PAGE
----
I picked up a box that someone used to bring in a consignment, dumped the packing peanuts into another box, and began to prepare to fill the box for shipping. When I checked the box, I found a little pink purse stuck to the bottom.
A few months ago, a client delivered dolls and other collectibles they did not want to take on their move across the country. We sold most of the collectibles and moved on. But this little purse found something in the box to attach itself to and stayed behind.
I opened the purse to find a little handkerchief and a penny. How cute, I thought, they put a penny in the doll’s handbag. The edge of the coin showed a distinctive red color and wondered about the year. Considering that most of the toys were from the 1990s, I was expecting to see a period coin.
Imagine my surprise when I removed the coin and found it was a 1907 Indian Head cent. The red colored coin has signs of toning on the obverse, likely from being stored in the purse with a little cotton hankie. The coin looks like it has never been in circulation.
I am not a fan of toned coins, but this one is light enough to enhance the red coloring of the coin rather than being a different color.
The images of the coin do not do it justice. I should have taken the picture on a white background and away from fluorescent lights. But I wanted to send the picture to someone who might be interested in the coin.
If that person does not buy the coin, I may take the chance to send it to a grading service. I think it could probably grade MS64-RD. It is such a pretty coin that it is worth the risk. After all, mint state Indian Head cents graded as red-brown start at $40. I cannot lose!
While looking through my change at the end of the day I finally found one… a coin dated in 2018!
During the day I had business in the Jessup, Maryland area where stops included one for gas and a beverage. I suspect that the bright red 2018 Lincoln Cent I found in my pocket was given in change during the purchase.
Now that I have found a 2018-dated coin, let’s see how long it takes to find a 2018 America the Beautiful quarter. Thus far, only the Pictured Rocks National Lakeshore (MI) Quarter has been released but I have not seen one in circulation, yet.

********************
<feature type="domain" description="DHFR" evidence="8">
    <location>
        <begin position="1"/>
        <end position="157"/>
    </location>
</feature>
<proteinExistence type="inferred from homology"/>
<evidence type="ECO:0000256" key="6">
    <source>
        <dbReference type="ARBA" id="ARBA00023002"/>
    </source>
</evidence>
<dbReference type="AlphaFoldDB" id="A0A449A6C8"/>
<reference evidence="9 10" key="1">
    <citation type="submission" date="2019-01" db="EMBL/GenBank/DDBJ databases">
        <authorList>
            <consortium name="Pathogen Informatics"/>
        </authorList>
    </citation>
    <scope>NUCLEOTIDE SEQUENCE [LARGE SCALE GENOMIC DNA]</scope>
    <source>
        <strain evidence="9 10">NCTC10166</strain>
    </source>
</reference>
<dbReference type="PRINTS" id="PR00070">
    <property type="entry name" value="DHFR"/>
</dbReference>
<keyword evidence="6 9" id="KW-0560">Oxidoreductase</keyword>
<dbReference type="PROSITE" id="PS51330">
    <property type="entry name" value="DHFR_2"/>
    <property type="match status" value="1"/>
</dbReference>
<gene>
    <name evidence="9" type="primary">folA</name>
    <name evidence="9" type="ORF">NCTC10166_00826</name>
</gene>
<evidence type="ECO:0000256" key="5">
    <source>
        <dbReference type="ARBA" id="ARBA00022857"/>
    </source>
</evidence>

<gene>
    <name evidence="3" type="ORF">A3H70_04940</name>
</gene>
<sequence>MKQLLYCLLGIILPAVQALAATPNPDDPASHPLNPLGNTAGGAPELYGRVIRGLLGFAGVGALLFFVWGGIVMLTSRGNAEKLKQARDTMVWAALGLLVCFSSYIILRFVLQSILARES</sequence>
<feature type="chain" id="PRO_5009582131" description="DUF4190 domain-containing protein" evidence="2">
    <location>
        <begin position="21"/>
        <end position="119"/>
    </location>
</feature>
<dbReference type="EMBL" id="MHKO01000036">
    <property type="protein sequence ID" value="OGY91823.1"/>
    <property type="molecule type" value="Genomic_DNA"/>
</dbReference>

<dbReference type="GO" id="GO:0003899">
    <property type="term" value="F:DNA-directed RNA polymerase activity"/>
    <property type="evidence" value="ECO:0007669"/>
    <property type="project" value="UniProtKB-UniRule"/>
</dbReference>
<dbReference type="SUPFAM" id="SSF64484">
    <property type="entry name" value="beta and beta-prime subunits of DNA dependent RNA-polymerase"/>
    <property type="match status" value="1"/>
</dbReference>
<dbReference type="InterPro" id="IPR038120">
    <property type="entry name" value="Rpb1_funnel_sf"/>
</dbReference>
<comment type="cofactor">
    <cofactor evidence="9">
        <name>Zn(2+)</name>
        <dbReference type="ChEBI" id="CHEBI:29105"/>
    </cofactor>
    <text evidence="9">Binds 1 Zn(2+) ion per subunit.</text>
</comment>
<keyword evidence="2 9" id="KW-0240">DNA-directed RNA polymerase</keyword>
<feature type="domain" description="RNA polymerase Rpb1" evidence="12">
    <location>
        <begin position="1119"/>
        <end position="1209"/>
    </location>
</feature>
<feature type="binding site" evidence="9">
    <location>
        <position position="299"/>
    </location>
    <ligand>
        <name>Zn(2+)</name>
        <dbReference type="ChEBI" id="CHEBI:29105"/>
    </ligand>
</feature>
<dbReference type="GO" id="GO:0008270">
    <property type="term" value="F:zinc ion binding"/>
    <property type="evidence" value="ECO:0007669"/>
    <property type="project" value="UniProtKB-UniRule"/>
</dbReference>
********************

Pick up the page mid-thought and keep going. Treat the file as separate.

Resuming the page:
What would it take to put together a modern type set?
How would you define a modern type set?
This is the summary of the email conversation I have been having with someone looking for an interesting challenge to work on with his children.
For new readers and those new to numismatics, a type set is one coin of every type regardless of date or mintmark. Although some coins have one-year types, like the 50 State Quarters, there are others where one coin will represent an entire series, like the Roosevelt Dime.
While there are a lot of interesting coins types we focused on modern coins. Modern coins are those struck since 1965 when coins went from silver to copper-nickel except for the Kennedy half-dollar that was made of 40-percent silver through 1970. To budding young numismatists, modern coins are all they know.
In fact, all they know is that the quarter has a constantly changing reverse and they have seen differences in the Lincoln cent and the Jefferson nickel. They did not go through the fiasco of the Susan B. Anthony dollar or marvel at the first circulating commemoratives of the modern era: the dual-dated bicentennial coins. They were not around to search boxes of Cheerios for the new Sacagawea dollar coin or the millennial cent.
Obverse of the Susan B. Anthony Dollar
The 2000 Cheerios Dollar
Modern coins do not get the same love as some of the classics. Aside from not containing silver, there have been controversies over designs (see the “spaghetti hair” that George Washington was sporting on the 50 State Quarters) and how the relief on coins has been lowered by the U.S. Mint in an attempt to extend die life.
Some not-so-great designs
Obverse of the 50 State Quarters with Washington’s spaghetti hair
2002 Ohio Quarter with the hanging astronaut
2004 Florida Quarter with a jumble of stuff
Although people love the classic designs two of my favorite designs of the modern era is the Drummer Boy reverse on the Bicentennial quarter and the Thomas Jefferson portrait on the obverse of the 2005 Westward Journey nickels. And even though I have not written much about them, there are some fantastic designs in the America the Beautiful Quarters series. A few that you may want to take a second look at include 2017 Ellis Island, 2017 George Rogers Clark National Historic Park, 2016 Shawnee National Forest, and the 2015 Blue Ridge Parkway quarters just to name a few.
A few of the great America the Beautiful Quaters designs